Robert J Cornell, MD, PA
Urologist located in Houston, TX
Benign prostatic hyperplasia — also called an enlarged prostate — is very common in men as they age. About half of all men between the ages of 51 and 60 have benign prostatic hyperplasia, and up to 90% of men over the age of 80 have it. Dr. Robert J. Cornell, located in downtown Houston, has years of experience treating benign prostatic hyperplasia, even when it’s resistant to oral medications. To learn more about treatment options, call our office today or schedule an appointment online.
BPH Q & A
What is benign prostatic hyperplasia?
Benign prostatic hyperplasia (BPH) is an enlarged prostate, which often results in blocking the flow of urine out of the bladder. BPH is not malignant, but BPH and prostate cancer can happen at the same time.
The prostate grows in two ways. In one type of growth, cells multiply around the urethra and squeeze it, much like squeezing a straw. The second type of growth is middle-lobe prostate growth, in which cells grow into the urethra and the bladder outlet area. This second type of growth typically requires thermotherapy or surgery to restore urinary flow.
BPH is not merely a case of too many prostate cells: Prostate growth involves hormones, different types of tissue, and affects each man differently. Because of these differences, treatment varies.
What are the symptoms of benign prostatic hyperplasia?
A common symptom of BPH involves often urinating, sometimes every one or two hours, especially at night. Other symptoms include:
- Feeling that your bladder is full, even right after urinating
- Feeling a sense of urgency
- Weak urine flow or dribbling
- The need to stop and start urinating several times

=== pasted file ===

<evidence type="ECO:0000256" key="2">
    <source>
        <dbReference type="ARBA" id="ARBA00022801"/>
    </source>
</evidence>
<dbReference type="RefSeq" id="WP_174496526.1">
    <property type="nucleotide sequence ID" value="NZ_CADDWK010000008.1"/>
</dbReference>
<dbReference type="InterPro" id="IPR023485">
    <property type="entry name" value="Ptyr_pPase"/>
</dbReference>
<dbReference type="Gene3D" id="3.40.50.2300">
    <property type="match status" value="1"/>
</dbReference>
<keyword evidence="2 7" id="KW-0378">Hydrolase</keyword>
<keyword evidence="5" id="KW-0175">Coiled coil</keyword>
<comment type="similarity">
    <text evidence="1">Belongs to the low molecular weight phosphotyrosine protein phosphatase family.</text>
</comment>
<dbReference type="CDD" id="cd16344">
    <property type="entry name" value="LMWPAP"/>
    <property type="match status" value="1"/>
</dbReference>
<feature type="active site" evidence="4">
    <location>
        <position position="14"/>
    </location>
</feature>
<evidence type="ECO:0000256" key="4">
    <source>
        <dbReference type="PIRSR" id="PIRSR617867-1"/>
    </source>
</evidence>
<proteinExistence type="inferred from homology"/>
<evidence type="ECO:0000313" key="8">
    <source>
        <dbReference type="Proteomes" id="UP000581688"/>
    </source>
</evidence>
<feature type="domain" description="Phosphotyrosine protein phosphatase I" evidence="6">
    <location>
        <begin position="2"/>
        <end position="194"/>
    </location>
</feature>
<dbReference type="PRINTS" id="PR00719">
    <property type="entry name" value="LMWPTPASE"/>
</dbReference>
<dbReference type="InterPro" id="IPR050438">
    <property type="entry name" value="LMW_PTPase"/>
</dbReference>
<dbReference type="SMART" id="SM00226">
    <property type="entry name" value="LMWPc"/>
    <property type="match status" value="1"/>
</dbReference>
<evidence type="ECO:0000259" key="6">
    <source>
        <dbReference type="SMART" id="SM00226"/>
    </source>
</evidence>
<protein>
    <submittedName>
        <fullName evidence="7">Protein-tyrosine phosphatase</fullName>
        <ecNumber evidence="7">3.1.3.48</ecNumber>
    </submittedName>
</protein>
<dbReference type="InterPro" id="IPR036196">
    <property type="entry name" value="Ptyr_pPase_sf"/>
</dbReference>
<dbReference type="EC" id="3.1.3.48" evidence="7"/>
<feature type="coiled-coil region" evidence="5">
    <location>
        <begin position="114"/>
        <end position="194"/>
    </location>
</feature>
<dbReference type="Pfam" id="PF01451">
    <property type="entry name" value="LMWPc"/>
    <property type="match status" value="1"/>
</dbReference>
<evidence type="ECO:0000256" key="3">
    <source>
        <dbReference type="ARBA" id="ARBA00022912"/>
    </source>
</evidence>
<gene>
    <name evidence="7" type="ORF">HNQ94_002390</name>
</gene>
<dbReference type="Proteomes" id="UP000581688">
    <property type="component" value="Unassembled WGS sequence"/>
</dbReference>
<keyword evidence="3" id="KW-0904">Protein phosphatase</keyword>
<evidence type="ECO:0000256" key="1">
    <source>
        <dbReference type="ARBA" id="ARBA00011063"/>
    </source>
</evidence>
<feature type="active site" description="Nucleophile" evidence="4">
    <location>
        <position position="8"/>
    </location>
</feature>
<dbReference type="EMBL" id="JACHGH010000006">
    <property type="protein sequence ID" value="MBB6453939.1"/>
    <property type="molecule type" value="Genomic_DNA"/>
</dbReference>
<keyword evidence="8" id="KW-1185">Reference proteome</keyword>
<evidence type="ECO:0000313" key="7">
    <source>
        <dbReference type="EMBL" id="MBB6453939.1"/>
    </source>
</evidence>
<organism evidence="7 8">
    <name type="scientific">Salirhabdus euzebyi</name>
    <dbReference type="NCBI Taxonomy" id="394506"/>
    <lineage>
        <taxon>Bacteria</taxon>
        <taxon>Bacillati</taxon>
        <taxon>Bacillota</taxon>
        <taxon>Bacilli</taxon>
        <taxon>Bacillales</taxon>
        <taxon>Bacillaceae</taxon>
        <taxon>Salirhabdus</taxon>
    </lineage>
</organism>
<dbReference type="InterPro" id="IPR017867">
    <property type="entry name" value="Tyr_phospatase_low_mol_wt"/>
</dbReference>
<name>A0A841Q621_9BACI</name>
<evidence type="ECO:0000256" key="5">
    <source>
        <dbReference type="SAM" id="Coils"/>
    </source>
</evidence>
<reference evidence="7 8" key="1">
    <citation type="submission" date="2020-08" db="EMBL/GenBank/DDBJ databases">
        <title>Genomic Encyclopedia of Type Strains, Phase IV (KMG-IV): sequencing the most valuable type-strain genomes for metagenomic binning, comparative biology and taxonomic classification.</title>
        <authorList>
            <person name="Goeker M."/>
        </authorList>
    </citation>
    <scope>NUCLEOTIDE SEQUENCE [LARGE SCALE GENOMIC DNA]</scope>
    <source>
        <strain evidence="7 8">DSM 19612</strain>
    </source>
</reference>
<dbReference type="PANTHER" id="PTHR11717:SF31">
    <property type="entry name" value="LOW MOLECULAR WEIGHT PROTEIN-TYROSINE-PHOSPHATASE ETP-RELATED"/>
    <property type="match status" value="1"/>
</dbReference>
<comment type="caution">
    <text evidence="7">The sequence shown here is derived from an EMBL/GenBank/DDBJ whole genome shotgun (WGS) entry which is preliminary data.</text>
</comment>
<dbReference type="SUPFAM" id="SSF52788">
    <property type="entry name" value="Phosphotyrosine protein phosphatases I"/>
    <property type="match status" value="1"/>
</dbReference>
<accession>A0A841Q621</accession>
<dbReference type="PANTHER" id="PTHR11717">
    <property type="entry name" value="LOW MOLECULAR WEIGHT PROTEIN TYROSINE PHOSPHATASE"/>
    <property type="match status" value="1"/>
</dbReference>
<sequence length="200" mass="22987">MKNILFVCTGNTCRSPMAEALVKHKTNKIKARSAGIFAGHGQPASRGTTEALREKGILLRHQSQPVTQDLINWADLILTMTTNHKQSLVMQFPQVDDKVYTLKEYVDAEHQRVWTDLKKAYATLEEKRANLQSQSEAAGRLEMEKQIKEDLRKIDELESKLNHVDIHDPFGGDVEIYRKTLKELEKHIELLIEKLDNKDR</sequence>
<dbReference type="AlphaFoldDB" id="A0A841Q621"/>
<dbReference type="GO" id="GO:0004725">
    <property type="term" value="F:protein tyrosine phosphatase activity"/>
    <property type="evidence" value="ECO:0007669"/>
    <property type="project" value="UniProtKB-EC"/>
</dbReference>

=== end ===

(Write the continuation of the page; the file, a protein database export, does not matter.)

- Trouble starting to urinate or the need to push or strain
How is benign prostatic hyperplasia treated?
If your symptoms are severe enough to cause discomfort, interfere with daily activities, or are associated with lower urinary tract infections, Dr. Cornell usually recommends treatment. He works with a variety of options, including:
These can improve urinary flow and, over time, actually shrink the prostate and promote low-pressure, complete bladder emptying.
If medications fail to relieve symptoms, Dr. Cornell often recommends Prostiva® RF Therapy (radiofrequency thermotherapy) to perform transurethral needle ablation (TUNA). He conducts the 20-minute procedure in the office, usually with local anesthesia and mild oral sedation.
TUNA can be used in patients with metal implants and cardiac pacemakers and defibrillators who may not be candidates for other procedures. Dr. Cornell uses TUNA because of its excellent outcomes and the absence of irritative voiding symptoms or bladder thermal injury.
PlasmaButton™ vaporization is a new surgical option for the treatment of BPH. It’s an advancement to a conventional transurethral resection of the prostate in which prostate tissue is removed more gently using low-temperature plasma energy. PlasmaButton vaporization provides the patient with the maximum degree of safety and effectiveness.